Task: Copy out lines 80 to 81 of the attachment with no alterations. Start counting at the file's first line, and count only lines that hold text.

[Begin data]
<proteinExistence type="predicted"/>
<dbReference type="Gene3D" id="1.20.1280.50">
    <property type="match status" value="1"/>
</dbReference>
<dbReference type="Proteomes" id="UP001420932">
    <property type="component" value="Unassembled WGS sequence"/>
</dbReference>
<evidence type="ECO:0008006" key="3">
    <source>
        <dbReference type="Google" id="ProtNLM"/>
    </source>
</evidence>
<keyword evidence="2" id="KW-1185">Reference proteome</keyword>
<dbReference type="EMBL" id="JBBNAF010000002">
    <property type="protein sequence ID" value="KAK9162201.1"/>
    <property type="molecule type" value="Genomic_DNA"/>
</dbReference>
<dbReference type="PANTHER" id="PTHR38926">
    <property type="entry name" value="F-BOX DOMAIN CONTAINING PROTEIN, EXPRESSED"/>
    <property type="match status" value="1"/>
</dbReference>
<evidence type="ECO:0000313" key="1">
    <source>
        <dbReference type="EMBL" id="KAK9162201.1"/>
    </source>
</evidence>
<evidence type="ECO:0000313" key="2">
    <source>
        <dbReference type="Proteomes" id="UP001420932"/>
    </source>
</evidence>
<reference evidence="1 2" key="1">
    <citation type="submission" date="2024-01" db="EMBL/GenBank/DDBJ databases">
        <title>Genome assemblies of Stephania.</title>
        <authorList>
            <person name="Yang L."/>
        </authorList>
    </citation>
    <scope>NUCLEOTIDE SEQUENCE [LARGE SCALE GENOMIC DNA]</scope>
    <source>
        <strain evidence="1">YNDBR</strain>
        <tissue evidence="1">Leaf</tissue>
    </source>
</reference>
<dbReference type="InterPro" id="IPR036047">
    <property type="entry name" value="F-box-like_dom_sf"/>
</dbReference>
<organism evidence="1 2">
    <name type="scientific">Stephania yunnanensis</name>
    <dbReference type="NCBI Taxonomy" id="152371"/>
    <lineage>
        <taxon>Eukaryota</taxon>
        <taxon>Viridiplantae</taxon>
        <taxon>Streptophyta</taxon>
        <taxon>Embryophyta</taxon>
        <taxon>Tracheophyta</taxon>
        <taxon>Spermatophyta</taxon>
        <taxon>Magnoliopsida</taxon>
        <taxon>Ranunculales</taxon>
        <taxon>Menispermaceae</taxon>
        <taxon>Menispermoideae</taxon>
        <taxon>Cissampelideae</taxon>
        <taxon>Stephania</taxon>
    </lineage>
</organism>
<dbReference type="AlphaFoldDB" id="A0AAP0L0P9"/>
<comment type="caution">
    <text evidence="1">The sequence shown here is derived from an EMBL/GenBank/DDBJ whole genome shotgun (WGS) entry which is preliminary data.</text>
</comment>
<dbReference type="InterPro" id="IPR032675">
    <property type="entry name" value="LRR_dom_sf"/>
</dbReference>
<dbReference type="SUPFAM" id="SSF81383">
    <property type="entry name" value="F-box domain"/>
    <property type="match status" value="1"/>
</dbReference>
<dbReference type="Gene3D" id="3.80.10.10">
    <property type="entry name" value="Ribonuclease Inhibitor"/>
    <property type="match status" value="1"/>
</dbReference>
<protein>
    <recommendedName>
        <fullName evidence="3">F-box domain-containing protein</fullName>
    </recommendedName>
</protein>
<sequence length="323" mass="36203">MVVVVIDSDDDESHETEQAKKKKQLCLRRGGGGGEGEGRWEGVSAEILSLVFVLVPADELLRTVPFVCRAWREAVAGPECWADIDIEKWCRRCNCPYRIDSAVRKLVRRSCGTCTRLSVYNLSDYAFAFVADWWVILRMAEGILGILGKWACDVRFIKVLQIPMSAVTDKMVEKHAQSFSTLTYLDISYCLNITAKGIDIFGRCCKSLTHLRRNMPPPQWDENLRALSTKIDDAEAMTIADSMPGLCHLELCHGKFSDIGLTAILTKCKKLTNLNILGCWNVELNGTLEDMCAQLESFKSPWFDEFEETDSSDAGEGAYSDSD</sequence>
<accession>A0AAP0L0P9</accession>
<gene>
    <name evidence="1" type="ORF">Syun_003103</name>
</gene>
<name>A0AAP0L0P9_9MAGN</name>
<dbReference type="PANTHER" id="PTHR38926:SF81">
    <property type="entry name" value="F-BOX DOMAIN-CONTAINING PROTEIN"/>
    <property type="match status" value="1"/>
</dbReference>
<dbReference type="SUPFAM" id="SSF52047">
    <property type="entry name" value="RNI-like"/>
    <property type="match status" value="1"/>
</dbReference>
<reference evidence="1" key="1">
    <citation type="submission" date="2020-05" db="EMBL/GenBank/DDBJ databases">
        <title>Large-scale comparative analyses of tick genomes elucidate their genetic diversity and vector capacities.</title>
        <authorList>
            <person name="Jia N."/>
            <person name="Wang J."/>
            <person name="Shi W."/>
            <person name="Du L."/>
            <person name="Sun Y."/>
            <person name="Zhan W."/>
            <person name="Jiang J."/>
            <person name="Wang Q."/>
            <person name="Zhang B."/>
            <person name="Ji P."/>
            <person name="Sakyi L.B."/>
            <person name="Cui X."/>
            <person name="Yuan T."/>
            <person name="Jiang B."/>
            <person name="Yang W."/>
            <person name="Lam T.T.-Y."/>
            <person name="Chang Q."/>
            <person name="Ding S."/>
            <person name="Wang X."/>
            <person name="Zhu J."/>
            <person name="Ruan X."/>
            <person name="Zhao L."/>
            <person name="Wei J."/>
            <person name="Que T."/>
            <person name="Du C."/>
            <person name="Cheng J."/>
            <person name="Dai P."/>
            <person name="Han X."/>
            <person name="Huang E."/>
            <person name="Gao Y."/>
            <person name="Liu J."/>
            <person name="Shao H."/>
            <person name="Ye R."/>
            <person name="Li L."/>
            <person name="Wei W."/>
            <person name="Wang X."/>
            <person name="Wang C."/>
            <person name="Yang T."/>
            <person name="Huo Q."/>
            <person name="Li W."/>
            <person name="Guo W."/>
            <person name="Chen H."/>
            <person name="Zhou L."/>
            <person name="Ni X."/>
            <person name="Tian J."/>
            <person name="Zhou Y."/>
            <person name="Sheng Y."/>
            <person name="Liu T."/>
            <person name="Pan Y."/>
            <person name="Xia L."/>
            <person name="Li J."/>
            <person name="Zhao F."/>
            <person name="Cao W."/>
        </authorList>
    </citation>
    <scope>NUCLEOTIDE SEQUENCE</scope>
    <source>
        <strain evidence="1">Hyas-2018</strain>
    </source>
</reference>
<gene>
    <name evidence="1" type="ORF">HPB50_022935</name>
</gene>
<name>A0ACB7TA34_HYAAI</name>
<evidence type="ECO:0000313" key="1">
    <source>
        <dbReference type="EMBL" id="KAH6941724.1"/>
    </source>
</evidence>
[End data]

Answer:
</dbReference>
<protein>